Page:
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London, United Kingdom, 2005/12/05 - Far from showing global leadership, mixed messages from the UK Government have led to confusion, the International Institute for Environment and Development has warned as politicians gather in Montreal.
"One day the UK Prime Minister talks of a future binding agreement involving all economies, the next the Environment Secretary pours cold water on the prospect of a deal," IIED Director Camilla Toulmin said. "It's not surprising that everyone is terribly confused by this muddled approach. We need clarity not mixed messages this week, building on Tony Blair's recent statement. Global leadership from the UK is vital and can make or break the negotiations."
The UK plays a pivotal role in this week's crunch ministerial negotiations and in leading wider debate as it currently holds the Presidency of both the G8 and the European Union.
IIED is critical of the emphasis on technology development rather than legally-binding targets. Camilla Toulmin said: "Technology is vital to achieve targets to reduce greenhouse gas emissions. But it cannot be a substitute for a binding agreement that forces the necessary cuts in emissions at the urgent pace required."
IIED wants European Union governments to build on the existing Kyoto protocol, still in its infancy, and strike an even stronger deal to bring deeper cuts in greenhouse gas emissions by rich countries when the first commitment phase ends in 2012. Legally-binding targets, the core principle that makes the Kyoto protocol effective, should not be ditched. A sub-standard agreement to get the current United States administration on board would be a backward step. Several states and cities within the US are already recognising the urgent need to adopt a Kyoto type approach.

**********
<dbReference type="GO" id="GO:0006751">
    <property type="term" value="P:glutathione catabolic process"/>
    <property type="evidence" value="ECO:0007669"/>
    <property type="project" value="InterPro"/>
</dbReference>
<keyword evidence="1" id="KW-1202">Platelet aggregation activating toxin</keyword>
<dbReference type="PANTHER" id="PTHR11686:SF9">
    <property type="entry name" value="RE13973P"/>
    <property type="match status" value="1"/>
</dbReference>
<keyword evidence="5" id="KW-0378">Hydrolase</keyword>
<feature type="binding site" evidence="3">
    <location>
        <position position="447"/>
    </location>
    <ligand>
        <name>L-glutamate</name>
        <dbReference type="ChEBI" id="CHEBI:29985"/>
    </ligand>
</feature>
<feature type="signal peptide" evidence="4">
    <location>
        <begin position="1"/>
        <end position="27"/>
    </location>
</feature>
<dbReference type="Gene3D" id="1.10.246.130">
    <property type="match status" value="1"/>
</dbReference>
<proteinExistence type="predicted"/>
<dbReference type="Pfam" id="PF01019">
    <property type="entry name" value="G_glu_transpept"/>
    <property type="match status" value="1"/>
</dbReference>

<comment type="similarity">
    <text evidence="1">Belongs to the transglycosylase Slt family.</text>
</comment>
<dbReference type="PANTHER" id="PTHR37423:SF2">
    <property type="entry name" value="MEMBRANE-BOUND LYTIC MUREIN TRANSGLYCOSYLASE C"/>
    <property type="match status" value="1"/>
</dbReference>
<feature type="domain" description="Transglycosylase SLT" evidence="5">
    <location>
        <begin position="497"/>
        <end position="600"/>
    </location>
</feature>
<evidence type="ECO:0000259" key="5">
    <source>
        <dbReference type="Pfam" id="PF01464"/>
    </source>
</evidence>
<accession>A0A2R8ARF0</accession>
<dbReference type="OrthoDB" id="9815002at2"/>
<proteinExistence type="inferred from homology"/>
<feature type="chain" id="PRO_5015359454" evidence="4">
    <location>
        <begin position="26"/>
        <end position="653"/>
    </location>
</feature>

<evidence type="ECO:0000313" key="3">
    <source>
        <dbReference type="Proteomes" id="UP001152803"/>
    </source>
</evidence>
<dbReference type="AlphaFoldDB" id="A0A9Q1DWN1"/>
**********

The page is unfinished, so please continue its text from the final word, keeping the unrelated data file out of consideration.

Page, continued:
IIED chair Mary Robinson said: "Talk of loose agreements and flexibility is a recipe for disaster. The people of the world, particularly the poor who are the hardest hit by climate change, cannot be left to cross their fingers and hope that their leaders take action. Only a legally-binding deal with clear targets will force the pace of change and maintain public confidence. The US leadership will have to come round to this way of thinking sooner or later."
IIED believes that the key to the big industrialising nations, such as China and Brazil, accepting mandatory but fair emissions caps in the future is for climate change negotiations to produce a substantial "development dividend".
IIED Director Camilla Toulmin said: "With the stakes so high, development in the 21st century must take a sustainable, low-carbon path. But the new deal on climate change must be a fair one to succeed. Rich countries will have to cough up significant new cash to support the poor in adapting to the changing climate and to leapfrog dirty development. And they must lead by example by making big strides to clean up their own backyard."
Last month IIED organised an "open letter" signed by 28 leading scientists, politicians and policy experts which urged UK Prime Minister Tony Blair to stick up for legally-binding targets as the only way forward. Signatories included George Monbiot, Clare Short MP, Michael Meacher MP, Friends of the Earth Executive Director Tony Juniper, Glenys Kinnock MEP, Sir John Houghton, Professor Mike Hulme and the Rt Rev James Jones Bishop of Liverpool (see notes).
IIED spokespeople are available in Montreal.
IIED and other organisations have published two reports on the impact of climate change on international development:
The International Institute for Environment & Development (IIED) is a London-based think-tank working for policy solutions that both sustain the environment and reduce world poverty.